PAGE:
Inspired by the Sea – Norfolk
As a landscape photographer I spend most of my time exploring wild habitats looking for the next beautiful vista. But how ever much I love the wider view, life as a landscape photographer isn’t all about scenic shots. I love the idea that I can get to know a landscape really well by searching out small details which compliment the wider views and help build a picture of the areas I am exploring.
I have incorporated this idea into some of my new workshops and went to Norfolk in search for inspiration from the sea. I began my exploration at Hunstanton, famous for its multi coloured cliffs which are formed from rocks laid down 93 – 112 million years ago. The cliffs are banded in three colours rusty brown, red and white. Not only do they form an interesting backdrop but the cliffs also add to the beach with fallen boulders and pebbles, making Hunstanton one of the most colours beaches in East Anglia.
In addition to the cliffs the beach is also covered in a pavement of dome like structures which are made of the same stone as the base of the cliffs – Carstone sandstone. These mounds run in parallel lines leading out to sea and make great features for long exposure photography. The beach is also perfect for sunsets as it faces west across the Wash.
I have previously visited the beach at sunset so this time I thought I would go at sunrise which happened to coincide with low water. On paper this is not the ideal time to visit but I wanted to explore the detail uncovered at low water and focus on capturing the beauty of the geology in this Site of Special Scientific Interest (SSSI)
Sunrise was a glorious mix of stormy conditions, moody clouds and some amazing light. Sometimes pointing the camera in the opposite direction to the rising sun can really yield results.
Dodging the showers I then turned my lens to the ground and spent a happy morning exploring the beautiful and colourful geology that mainly exists above the tide line. Shooting with a macro lens I searched out patterns in the rocks and different areas of texture and colour. I had to focus stack most of my shots to ensure that all the elements were sharp but despite the challenges I came away with some interesting photographs and a greater appreciation of the beach as a whole.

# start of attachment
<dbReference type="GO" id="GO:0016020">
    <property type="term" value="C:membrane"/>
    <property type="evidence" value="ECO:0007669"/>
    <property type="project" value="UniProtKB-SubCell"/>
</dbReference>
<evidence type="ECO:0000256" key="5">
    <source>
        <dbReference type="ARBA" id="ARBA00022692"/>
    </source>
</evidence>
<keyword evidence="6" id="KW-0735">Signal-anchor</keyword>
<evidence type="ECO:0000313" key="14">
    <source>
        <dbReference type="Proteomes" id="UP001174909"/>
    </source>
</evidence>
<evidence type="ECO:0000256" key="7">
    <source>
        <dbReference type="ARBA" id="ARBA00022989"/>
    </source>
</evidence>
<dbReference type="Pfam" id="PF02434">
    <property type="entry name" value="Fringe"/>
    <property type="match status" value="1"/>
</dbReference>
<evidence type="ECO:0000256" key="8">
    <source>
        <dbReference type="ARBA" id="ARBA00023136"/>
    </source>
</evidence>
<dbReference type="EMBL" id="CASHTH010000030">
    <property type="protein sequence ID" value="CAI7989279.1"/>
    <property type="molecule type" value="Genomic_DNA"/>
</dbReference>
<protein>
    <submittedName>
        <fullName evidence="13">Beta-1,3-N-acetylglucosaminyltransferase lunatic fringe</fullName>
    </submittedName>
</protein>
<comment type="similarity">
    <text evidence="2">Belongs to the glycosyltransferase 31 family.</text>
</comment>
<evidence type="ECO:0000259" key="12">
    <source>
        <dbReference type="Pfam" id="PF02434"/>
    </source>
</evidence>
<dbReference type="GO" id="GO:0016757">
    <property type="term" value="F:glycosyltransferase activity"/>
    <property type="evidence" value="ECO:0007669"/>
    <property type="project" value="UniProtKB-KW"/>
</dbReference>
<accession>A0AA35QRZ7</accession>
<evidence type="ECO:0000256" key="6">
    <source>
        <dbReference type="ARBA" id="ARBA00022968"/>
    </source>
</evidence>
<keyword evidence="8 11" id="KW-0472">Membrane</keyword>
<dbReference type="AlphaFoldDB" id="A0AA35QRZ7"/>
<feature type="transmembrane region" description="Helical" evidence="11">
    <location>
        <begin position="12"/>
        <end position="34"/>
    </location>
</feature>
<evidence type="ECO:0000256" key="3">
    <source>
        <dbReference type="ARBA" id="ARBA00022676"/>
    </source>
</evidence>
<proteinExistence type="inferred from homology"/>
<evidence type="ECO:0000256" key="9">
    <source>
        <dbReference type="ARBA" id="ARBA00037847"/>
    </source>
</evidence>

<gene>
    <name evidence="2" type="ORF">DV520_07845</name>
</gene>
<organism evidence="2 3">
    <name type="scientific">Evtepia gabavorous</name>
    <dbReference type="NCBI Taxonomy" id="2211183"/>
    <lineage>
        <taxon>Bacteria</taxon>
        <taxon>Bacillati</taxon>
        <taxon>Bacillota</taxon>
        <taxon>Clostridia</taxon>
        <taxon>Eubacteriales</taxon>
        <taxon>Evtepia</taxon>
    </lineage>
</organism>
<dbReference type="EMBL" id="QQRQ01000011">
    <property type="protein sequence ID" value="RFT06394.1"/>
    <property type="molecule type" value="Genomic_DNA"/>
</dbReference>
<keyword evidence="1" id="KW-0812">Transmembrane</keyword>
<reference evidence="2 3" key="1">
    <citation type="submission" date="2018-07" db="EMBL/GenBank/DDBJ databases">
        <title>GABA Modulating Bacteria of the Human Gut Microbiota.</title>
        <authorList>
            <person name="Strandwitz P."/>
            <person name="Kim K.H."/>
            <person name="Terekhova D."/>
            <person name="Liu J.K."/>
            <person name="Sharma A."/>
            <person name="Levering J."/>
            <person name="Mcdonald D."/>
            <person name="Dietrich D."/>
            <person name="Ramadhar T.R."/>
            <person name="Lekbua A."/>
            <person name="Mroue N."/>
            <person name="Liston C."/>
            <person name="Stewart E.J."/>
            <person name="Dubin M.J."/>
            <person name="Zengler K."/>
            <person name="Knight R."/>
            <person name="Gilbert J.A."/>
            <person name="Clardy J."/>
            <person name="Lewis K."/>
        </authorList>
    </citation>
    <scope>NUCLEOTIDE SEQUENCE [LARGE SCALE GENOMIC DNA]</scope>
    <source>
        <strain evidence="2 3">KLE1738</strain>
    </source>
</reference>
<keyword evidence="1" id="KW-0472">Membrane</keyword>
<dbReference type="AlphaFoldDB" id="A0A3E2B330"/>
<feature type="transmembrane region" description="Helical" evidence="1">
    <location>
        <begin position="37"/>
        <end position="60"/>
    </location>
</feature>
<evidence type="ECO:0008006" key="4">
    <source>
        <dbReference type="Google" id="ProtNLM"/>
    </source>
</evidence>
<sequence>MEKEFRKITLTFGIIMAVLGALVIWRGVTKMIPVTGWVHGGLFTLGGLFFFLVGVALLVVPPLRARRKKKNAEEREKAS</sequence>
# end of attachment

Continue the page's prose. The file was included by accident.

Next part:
The same principle applied to my next location – Holme dunes. Marram covered dunescapes are a characteristic feature of the Norfolk coast and they are a great place to photograph. On the face of it they may seem a bit mundane – acres of marram grass, tons of sand and not much else. They are a landscape that relies on good light but there is always more to focus on than first meets the eye.
After taking some landscape shots I turned the camera to the marram grass and played around with some ICM and manual soft focus. I also found some lovely plants in amongst the grass which again gave me some interesting images to compliment my wider scenes.
Leaving the dunes I headed to the beach where sand patterns and the light reflecting from the water captured my attention.
When I was a child I used to come to Norfolk regularly (my grandparents lived here) and I spent many happy hours collecting shells, pebbles and interesting findings from the strand line. Through my wanderings I built a knowledge of my surroundings that has never left me.
To me, photography is a similar pastime. It is exploring and collecting without removing or destroying anything. Pointing the camera at smaller scenes as well as wider landscapes is a great way to build knowledge and connect with the environment. It is also a fantastic way to build a diverse and interesting portfolio of work.
If you would like to join me to get to know Norfolk my next Workshop Inspired by the Sea takes place on 11th March.